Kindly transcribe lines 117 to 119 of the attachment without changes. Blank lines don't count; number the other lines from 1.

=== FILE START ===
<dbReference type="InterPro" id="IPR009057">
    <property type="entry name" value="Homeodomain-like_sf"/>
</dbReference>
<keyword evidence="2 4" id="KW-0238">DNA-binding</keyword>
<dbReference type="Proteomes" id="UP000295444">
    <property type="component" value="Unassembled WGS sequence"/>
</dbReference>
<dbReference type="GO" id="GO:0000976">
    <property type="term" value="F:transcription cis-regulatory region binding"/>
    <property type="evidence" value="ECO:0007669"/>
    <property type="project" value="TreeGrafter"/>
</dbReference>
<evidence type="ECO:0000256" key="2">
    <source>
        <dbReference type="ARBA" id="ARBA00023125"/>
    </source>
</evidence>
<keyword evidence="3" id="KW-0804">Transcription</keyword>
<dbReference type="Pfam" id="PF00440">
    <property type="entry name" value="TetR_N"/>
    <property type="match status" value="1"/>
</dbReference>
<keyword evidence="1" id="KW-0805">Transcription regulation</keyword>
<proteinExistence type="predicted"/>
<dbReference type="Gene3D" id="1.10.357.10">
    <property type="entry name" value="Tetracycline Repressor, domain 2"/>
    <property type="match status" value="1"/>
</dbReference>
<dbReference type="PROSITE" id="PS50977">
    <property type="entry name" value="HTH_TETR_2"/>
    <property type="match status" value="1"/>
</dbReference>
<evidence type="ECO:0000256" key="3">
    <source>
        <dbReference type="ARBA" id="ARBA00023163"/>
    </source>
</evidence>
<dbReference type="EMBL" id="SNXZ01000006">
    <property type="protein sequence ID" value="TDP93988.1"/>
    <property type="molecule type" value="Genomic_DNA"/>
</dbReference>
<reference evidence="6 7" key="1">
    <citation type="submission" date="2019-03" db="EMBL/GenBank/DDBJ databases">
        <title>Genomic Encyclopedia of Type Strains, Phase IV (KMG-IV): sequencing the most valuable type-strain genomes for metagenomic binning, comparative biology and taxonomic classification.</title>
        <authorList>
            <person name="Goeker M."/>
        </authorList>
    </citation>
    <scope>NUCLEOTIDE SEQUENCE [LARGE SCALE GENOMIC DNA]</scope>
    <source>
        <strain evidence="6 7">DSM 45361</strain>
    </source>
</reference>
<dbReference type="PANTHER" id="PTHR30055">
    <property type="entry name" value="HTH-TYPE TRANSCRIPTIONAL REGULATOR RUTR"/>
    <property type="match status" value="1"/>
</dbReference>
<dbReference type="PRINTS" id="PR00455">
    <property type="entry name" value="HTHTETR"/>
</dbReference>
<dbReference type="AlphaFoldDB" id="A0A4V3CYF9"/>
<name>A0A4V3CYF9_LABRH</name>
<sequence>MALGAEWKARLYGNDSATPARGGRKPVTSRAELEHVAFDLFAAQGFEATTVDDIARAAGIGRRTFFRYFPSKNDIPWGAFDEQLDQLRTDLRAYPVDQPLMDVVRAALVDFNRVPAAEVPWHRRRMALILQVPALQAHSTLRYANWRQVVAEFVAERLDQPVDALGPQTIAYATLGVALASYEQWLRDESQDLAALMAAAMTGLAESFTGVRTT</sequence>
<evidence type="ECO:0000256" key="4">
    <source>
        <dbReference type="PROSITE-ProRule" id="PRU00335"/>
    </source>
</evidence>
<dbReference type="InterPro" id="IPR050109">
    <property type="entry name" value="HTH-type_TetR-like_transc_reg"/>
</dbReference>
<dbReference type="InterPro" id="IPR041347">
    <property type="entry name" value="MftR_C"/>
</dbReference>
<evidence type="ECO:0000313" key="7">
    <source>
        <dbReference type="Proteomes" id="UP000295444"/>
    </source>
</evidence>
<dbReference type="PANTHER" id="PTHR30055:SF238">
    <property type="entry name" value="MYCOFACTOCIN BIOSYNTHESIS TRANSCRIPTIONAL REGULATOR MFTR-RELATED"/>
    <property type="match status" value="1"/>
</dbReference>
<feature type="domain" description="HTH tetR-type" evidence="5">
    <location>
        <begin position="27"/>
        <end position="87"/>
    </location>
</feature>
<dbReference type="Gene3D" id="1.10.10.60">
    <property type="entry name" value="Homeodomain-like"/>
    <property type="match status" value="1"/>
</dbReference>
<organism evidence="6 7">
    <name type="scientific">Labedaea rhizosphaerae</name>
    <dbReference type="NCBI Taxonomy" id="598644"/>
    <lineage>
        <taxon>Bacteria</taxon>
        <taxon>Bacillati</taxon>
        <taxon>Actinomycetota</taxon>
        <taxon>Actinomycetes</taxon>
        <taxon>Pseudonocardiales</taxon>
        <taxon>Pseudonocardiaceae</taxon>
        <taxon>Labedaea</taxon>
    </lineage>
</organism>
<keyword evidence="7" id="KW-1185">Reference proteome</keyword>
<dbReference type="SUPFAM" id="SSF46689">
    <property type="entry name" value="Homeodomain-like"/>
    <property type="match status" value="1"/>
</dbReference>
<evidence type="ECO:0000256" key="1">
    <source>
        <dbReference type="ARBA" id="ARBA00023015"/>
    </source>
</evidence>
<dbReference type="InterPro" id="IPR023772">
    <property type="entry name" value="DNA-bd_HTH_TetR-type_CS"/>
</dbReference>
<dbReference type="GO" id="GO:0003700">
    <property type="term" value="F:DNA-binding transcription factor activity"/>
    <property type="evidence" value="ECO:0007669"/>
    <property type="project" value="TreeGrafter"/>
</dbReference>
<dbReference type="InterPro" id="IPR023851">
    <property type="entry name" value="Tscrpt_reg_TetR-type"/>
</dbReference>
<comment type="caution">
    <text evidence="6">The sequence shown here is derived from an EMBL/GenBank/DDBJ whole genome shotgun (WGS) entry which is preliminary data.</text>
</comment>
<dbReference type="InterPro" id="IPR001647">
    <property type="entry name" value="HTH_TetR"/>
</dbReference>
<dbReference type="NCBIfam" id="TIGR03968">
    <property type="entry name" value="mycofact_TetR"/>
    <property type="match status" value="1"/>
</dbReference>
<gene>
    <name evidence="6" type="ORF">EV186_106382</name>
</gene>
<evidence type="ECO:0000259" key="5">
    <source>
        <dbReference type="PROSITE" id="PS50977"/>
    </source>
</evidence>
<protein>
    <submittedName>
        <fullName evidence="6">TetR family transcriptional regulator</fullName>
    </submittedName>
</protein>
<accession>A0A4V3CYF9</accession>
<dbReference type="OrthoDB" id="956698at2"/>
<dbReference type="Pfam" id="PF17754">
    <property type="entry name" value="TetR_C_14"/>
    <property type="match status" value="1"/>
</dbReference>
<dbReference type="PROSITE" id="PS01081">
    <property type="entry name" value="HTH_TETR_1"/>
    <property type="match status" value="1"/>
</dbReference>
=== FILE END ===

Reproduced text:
<dbReference type="InterPro" id="IPR023772">
    <property type="entry name" value="DNA-bd_HTH_TetR-type_CS"/>
</dbReference>